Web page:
Truman Place, son of Tara and Justin Place, is a graduate of the West Jefferson High School class of 2020. He plans to attend College of Eastern Idaho and gain his Associate’s degree before hopefully transferring to Idaho State University to study accounting.
Place already has 30 college credits though, putting him a full year ahead of the game.
“I looked at schooling thought hard about why I was there,” Place said. “I thought about the things that would help me most in the future and I wanted to be focused and prepared.”
Although he said it was a lot harder than he expected, Place thinks it paid off to be able to save money on his college education.
While working to fulfill his high school requirements and rack up the college credits, Place said it took serious dedication to meet his goals.
“I remember on an American Heritage trip, I spent some nights working on paperwork and logistics for another camp I wanted to go to that would earn me two college credits while everyone else was out having fun,” Place said.
According to Julie Hall from West Jefferson High, Place took an Emergency Medical Technician course, which earned him ten credits, a certification in Basic Life Management, phlebotomy certification and life saving skills.
“Surprisingly, the EMT course was my favorite,” Place said. “I’m not going into healthcare but I knew this knowledge could help me in the future. Everyday in class I could see the importance of what I was learning and everything had a purpose.”
Place said calculus helped him the most in realizing what direction he wanted to go with his career.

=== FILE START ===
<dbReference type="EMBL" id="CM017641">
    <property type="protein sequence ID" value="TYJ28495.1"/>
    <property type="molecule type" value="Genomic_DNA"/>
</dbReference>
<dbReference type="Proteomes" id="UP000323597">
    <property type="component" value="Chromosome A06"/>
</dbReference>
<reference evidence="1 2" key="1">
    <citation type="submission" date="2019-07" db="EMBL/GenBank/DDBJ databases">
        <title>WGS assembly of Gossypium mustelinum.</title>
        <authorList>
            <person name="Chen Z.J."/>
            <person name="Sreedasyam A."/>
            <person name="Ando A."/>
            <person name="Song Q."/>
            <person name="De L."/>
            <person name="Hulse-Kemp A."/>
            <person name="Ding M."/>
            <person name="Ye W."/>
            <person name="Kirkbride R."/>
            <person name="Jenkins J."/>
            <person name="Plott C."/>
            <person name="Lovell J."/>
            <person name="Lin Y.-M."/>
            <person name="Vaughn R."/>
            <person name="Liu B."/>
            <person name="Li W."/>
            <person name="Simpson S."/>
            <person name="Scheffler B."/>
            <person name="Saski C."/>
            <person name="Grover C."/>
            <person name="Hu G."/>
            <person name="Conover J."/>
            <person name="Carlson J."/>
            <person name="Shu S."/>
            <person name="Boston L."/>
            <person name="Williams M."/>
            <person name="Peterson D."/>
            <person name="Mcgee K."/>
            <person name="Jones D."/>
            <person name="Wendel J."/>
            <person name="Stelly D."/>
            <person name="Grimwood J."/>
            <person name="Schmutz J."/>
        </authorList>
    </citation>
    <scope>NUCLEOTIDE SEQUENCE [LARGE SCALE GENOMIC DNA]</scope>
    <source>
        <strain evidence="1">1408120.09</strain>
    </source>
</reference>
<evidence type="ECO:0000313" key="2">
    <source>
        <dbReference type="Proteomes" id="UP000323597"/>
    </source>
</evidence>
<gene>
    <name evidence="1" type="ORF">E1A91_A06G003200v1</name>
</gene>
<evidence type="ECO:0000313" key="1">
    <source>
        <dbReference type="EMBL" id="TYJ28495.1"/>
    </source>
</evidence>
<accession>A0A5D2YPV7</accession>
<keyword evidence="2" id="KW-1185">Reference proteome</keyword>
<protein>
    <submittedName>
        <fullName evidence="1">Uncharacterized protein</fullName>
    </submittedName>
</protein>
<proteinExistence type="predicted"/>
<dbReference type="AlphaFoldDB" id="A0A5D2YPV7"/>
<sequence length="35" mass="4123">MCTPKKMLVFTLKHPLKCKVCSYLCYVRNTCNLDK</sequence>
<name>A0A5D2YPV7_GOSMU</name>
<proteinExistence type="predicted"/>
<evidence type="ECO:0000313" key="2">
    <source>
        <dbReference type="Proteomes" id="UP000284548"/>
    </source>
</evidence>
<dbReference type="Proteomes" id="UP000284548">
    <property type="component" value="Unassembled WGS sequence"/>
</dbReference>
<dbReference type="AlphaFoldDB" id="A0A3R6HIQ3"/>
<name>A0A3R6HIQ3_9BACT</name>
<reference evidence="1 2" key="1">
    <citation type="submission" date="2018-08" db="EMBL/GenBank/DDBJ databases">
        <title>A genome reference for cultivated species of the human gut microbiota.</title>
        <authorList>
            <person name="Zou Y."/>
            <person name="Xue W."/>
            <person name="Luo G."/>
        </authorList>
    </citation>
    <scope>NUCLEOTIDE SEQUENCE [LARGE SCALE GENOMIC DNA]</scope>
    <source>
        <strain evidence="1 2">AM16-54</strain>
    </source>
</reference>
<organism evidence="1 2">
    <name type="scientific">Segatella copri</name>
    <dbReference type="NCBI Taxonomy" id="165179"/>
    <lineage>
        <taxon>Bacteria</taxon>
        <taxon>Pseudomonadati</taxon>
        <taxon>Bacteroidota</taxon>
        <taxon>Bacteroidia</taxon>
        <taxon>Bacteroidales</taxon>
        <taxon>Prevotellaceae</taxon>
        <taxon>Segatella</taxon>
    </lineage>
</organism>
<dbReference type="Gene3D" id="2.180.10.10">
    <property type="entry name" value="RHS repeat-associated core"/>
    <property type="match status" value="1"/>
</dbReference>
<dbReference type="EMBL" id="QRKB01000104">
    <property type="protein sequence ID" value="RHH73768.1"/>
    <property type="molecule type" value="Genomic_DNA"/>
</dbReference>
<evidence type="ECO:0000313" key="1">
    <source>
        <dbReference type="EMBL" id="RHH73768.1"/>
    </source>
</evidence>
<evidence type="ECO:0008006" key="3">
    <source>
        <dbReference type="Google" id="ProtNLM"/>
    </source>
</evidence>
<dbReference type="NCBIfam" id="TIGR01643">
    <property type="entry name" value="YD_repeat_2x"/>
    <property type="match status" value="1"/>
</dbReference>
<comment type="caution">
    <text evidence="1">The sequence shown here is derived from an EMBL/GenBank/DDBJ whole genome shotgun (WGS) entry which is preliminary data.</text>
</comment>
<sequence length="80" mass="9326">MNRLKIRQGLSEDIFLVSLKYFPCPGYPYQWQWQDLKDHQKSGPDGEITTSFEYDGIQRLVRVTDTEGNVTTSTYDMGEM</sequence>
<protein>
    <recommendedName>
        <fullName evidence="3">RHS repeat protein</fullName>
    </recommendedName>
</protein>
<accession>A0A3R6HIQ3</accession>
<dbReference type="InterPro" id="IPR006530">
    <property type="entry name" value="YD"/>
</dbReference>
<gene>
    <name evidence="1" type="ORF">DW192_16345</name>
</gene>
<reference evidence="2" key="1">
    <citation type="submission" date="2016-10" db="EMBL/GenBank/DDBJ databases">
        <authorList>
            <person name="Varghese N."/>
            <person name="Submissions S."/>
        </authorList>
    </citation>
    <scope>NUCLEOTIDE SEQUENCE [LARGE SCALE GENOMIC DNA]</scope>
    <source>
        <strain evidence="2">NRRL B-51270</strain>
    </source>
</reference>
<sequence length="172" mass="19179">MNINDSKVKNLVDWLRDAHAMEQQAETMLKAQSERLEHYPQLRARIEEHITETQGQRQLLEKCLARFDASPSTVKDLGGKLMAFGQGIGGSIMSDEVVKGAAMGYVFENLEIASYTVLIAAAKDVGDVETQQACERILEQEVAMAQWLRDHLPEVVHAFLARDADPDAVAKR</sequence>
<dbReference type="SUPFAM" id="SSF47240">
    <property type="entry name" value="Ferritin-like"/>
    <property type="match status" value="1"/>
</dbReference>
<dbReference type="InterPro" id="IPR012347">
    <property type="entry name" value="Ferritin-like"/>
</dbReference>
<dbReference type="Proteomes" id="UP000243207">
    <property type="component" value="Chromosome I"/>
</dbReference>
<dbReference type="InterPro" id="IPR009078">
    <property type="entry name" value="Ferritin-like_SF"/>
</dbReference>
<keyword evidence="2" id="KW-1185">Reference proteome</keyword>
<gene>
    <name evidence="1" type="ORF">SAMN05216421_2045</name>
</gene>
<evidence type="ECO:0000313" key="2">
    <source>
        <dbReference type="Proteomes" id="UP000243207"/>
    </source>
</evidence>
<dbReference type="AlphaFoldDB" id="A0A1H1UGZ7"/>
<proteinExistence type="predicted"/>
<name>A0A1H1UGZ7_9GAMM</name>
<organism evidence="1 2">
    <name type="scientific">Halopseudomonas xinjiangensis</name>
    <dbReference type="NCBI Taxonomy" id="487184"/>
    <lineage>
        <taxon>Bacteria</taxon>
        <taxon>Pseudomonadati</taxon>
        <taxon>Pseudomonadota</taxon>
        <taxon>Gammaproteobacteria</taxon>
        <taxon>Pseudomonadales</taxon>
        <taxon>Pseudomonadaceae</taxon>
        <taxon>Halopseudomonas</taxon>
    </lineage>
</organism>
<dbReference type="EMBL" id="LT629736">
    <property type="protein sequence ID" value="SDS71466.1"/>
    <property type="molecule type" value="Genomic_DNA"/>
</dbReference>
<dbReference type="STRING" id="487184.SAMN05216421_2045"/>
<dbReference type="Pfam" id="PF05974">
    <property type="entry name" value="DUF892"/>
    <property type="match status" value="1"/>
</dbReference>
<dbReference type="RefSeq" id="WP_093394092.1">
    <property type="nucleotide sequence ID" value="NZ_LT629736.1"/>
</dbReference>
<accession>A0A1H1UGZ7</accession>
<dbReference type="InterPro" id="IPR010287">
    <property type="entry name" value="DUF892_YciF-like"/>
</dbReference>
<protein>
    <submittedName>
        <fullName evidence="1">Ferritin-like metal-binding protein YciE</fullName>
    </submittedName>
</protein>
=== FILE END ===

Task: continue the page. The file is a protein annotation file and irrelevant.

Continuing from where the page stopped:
“I thought I wanted to do mechanical engineering but I wasn’t good at calculus,” he said. “I looked into accounting and I think I kind of have a knack for money.”
At CEI, Place said he’ll be able to gather up all his credits into an Associate’s degree, which makes it easier to transfer to another college. Since CEI is nearby and less expensive, Place said he’ll be saving even more money on college in addition to all the requirements he’s already completed.
In the next five years, Place hopes to just have a stable foothold to get life started.
“The biggest thing in terms of advice is just the idea that people need to prioritize learning and go after what they want,” he said. “The big thing that helped me was looking at not what would be the most fun, but what would benefit me the most in the future.”
Place said that if people looked at schooling as the hardest thing they ever do, they’ll prioritize it and if it isn’t the hardest thing they ever do, it’ll be a pleasant surprise.
According to Place, “You just gotta look at the big picture.”